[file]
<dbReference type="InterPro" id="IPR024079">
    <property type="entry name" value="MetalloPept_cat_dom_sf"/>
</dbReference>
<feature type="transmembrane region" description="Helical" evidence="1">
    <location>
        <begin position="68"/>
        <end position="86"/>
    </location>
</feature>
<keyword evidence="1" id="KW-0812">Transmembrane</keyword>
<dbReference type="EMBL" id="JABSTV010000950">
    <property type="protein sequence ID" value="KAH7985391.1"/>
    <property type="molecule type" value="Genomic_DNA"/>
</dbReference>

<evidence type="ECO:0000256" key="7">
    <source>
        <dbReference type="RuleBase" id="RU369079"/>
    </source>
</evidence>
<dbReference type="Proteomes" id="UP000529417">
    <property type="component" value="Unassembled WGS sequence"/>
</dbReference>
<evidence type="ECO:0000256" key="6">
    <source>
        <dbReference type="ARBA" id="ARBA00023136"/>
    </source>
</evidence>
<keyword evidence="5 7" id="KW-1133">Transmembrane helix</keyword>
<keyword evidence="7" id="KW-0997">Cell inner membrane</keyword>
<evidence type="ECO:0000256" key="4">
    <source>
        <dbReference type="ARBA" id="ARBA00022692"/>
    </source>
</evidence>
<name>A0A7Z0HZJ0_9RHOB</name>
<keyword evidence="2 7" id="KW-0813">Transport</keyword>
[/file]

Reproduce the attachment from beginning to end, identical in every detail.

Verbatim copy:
<dbReference type="InterPro" id="IPR024079">
    <property type="entry name" value="MetalloPept_cat_dom_sf"/>
</dbReference>
<feature type="transmembrane region" description="Helical" evidence="1">
    <location>
        <begin position="68"/>
        <end position="86"/>
    </location>
</feature>
<keyword evidence="1" id="KW-0812">Transmembrane</keyword>
<dbReference type="EMBL" id="JABSTV010000950">
    <property type="protein sequence ID" value="KAH7985391.1"/>
    <property type="molecule type" value="Genomic_DNA"/>
</dbReference>

<evidence type="ECO:0000256" key="7">
    <source>
        <dbReference type="RuleBase" id="RU369079"/>
    </source>
</evidence>
<dbReference type="Proteomes" id="UP000529417">
    <property type="component" value="Unassembled WGS sequence"/>
</dbReference>
<evidence type="ECO:0000256" key="6">
    <source>
        <dbReference type="ARBA" id="ARBA00023136"/>
    </source>
</evidence>
<keyword evidence="5 7" id="KW-1133">Transmembrane helix</keyword>
<keyword evidence="7" id="KW-0997">Cell inner membrane</keyword>
<evidence type="ECO:0000256" key="4">
    <source>
        <dbReference type="ARBA" id="ARBA00022692"/>
    </source>
</evidence>
<name>A0A7Z0HZJ0_9RHOB</name>
<keyword evidence="2 7" id="KW-0813">Transport</keyword>